Most Helpful Customer Reviews
This is one of the best books ive read!!
Loyalty, drama, betrayal, distrust, and... baking! "You and Me and Him" by Kris Dinnison encompasses each of those themes seamlessly as the book progresses. Dinnison begins by introducing the loveable narrator: Maggie. Characterized by her baking skills and her nonchalance about her chubbiness, she is a narrator any reader is sure to support. The event that sparked the plot occurred between Maggie, her best friend Nash, a gay boy with a great sense of style and endless sarcasm, and the new kid, a "hottie" (in Nash's words) named Tom who is an instinctive flirt and is seemingly nice. It gets quite complicated once Maggie and Nash both develop crushes on Tom. Because of Tom's naturally flirty personality, Maggie and Nash both receive mixed signals. This is one flaw of the book. Tom was WAY too nice to them and he knew he was being cruel even though he said he was a nice guy trying to find himself. The friendship progresses and Nash plans a trip for the group: monumental plot event number two. When Nash is unable to attend, Tom and Maggie are forced to go ALONE and they have a wonderful time. And then the two of them go hiking ALONE. And then they have dinner ALONE. While this is happening, Nash feels more distant from Tom and betrayed by Maggie. Eventually an antagonist has to come into play. And that she is Kayla: popular, rich, thin, and beautiful. It turns out Kayla had been friends with Maggie in middle school but she had sabotaged Maggie and they hadn't spoken since. Suddenly, Kayla wants to become friends with Maggie again, which is too suspicious, and Maggie succumbs to their old memories. Nash is worried and warns her about Kayla, a warning Maggie should have taken. As if Maggie didn't have enough things to worry about: her obsession with junk food and the people in her life who always reminded her of her weight, like her mother. Fortunately, she has a job at a record store with Quinn, a gay store owner who sometimes acts as Maggie’s shrink and is a relieving character to read about after the drama that later goes on. Ultimately, Tom and Maggie get closer: they share their first kiss. Maggie begins to feel really guilty that she betrayed her best friend, especially since Nash won't get to experience his first kiss as soon. Exaggerated rumors spread about the kiss and everyone is turned against each other: massive plot event number three. Nash won't talk to Maggie at all (even after numerous apology attempts), Tom is averse to Nash, and Maggie is furious at Kayla, who spread the rumors. This is why the whole plot of the book keeps you reading: you never know who is going to say what and the effect it could have. Though the feud starts to get old, Tom KISSES MAGGIE AGAIN, and then claims he only liked her as a friend. All of the drama eventually subsided when Maggie hosted a bake sale to feed the hungry, showing everyone that she was doing just fine. Though predictable, Maggie and Nash exchange a heartfelt apology and Maggie finally gives Kayla a piece of her mind. Even Maggie and Tom found a good place in their friendship to remain and she got on good terms with her mom. Altogether, the drama in this novel was thrilling and the values learned were touching. It went by pretty quickly, even though some parts may have dragged on. Although the plot line wasn't too original, the way Dinnison added some variations to normal high school life was admirable. The next time you need a quick novel, choose this one.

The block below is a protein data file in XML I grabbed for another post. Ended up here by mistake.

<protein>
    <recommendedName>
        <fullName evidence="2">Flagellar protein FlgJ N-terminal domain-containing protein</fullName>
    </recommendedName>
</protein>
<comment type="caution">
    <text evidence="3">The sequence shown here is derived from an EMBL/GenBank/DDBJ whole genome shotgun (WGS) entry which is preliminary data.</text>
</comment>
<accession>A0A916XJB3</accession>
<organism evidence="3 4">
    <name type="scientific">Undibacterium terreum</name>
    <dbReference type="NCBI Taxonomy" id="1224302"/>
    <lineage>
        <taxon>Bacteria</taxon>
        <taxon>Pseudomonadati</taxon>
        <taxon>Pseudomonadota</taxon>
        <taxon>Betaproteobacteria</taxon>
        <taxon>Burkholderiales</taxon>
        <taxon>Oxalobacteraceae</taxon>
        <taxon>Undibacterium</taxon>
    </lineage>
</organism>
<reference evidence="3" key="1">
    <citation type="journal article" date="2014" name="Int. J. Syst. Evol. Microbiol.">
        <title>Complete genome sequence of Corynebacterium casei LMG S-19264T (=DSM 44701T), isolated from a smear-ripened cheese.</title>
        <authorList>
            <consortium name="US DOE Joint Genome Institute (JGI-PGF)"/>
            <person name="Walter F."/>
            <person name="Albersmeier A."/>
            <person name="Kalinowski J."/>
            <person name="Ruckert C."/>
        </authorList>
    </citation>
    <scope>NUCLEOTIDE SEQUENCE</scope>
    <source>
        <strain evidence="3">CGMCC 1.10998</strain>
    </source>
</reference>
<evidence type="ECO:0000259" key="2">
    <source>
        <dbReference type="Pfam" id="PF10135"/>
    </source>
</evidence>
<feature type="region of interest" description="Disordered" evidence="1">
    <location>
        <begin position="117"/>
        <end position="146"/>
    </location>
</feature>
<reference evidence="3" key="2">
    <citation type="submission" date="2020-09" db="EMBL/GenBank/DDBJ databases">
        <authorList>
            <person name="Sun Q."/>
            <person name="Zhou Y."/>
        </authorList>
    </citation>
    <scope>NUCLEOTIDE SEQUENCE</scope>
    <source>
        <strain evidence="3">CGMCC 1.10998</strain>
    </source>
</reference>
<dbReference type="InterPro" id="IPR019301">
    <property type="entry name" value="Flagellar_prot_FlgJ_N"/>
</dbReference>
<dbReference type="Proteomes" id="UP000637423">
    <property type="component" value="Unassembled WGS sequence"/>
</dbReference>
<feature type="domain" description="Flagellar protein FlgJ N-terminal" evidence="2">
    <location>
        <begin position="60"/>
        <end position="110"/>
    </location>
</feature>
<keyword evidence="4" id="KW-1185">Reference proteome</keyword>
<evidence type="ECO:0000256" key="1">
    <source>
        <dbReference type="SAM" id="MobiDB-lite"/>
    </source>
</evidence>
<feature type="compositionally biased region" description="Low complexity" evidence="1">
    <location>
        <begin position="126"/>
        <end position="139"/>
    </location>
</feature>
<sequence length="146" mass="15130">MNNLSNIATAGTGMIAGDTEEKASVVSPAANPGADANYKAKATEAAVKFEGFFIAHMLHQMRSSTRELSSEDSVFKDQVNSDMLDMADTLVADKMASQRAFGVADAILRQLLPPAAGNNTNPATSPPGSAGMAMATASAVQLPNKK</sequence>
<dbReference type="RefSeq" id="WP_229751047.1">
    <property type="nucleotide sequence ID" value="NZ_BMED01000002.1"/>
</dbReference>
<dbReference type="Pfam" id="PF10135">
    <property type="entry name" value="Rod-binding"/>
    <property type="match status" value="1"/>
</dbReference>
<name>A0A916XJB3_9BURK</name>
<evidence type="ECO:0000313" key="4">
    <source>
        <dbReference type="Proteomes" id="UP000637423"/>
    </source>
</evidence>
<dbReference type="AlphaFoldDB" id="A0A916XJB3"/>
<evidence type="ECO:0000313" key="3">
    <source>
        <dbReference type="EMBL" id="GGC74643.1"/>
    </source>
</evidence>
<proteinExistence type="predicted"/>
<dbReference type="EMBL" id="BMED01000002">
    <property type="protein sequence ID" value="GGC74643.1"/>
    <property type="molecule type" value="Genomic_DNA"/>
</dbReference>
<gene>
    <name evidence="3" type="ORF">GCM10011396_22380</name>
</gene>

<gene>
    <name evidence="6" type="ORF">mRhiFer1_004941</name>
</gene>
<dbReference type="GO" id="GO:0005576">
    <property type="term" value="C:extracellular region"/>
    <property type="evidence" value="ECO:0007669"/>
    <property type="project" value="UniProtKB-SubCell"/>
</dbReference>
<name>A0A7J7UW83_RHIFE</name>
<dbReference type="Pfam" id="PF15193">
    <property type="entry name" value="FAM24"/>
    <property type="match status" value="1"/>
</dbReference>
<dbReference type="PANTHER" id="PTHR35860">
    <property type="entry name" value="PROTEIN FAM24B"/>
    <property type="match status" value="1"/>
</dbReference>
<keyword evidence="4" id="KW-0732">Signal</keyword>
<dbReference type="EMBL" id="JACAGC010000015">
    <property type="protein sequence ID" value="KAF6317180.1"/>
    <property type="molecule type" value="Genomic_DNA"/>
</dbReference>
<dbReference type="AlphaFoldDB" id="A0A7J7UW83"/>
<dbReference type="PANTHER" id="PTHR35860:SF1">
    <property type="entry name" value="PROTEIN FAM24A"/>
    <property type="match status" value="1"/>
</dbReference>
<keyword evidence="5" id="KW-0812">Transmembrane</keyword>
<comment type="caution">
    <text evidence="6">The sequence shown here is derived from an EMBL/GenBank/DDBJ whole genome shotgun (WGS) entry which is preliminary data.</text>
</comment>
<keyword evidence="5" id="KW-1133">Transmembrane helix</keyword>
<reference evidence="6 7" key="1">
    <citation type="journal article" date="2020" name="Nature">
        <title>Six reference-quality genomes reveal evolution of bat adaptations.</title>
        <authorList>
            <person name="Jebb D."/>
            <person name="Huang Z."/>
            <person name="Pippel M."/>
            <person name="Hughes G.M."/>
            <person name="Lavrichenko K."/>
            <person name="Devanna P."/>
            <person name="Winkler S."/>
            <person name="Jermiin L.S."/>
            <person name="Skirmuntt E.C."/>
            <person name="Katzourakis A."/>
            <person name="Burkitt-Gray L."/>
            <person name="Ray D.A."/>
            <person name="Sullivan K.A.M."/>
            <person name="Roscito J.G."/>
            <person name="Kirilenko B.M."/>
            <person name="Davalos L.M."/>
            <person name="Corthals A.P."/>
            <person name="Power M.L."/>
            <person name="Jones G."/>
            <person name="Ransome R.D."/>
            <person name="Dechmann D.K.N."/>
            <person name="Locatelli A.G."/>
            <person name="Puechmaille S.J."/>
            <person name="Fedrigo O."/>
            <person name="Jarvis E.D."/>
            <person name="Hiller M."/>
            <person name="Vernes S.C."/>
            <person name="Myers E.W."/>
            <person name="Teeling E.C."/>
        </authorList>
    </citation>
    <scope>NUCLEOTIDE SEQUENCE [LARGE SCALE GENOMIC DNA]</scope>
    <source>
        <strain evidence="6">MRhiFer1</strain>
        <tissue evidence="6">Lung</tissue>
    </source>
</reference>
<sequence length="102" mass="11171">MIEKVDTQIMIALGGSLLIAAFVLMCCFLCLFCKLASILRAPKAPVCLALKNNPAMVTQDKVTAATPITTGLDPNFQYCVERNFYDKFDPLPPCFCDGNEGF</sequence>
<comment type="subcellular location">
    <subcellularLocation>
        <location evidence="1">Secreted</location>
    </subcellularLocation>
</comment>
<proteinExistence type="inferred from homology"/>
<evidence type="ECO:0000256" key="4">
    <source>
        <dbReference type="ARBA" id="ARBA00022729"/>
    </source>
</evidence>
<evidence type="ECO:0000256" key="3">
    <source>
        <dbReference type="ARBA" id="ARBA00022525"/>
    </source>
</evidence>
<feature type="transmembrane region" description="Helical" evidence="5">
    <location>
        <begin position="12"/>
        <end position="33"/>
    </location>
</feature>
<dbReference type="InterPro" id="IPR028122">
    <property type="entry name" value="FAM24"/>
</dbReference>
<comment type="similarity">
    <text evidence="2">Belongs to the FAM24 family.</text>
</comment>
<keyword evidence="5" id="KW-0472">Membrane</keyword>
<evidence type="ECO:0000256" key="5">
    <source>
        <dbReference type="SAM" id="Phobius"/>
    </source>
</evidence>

This novel has an intriguing and unusual plot. A guy and a girl who both have a crush on the "new guy" at school. What I like best about the book is the main character, Maggie. She is trying hard to be true to herself and loyal to her best friend Nash. But as in life, things are not always so clear cut. She doesn't make the best decisions, always, but grows and in time has the courage to see herself more clearly, even if it's painful.
The second that I heard about You and Me and Him, I knew that it was a book I wanted to check out. First of all, it was about two best friends who had been together for a while and always had each others backs, but it was also about what happens when two best friends happen to like the same guy, which I found to be really intriguing! Maggie and Nash aren't part of the popular crowd, but they've always had each other. When they meet a new guy on the bus named Tom, Nash calls dibs, which means that he's Nash's for the taking and only Nash gets to fawn over him. Maggie is okay with this, until Tom starts spending a lot of time with just Maggie since Nash has to keep bailing out due to family reasons. I really want to explain more but I feel like if I do, I'll include too many spoilers! I feel like that's all that you really need to know. Maggie and Nash were the absolute best. Maggie was overweight and many people made fun of her for it and made her feel bad about it, including her gym teacher and her own mother. I felt extremely bad for her because of that, because she was such a sweet person. Maggie was really into baking as well, which I loved since I enjoy baking too. Her specialty was cookies, since it's what her grandmother used to make too. Nash was my favorite character I think. He was always there for Maggie whenever she needed him, though sometimes he was a bit too angsty, but I still loved him. I felt horrible for Cece, who had a crush on Nash, because she knew that she wouldn't ever get a chance to be with him, yet she pined over him anyway. Tom was a likable character for the most part as well. I love how much he adored the outdoors and going on hikes. He was also really into the record shop that Maggie worked at, which I found to be super cool. You and Me and Him captured so much of the high school experience, from dating to rivalries to friendships, and that's what made it a new favorite! Plus, the characters were so entirely lovable and I know that I will never forget them. I'll definitely keep my eyes out for more books written by Kate in the future, but in the meantime, I'll be recommending this book to everyone!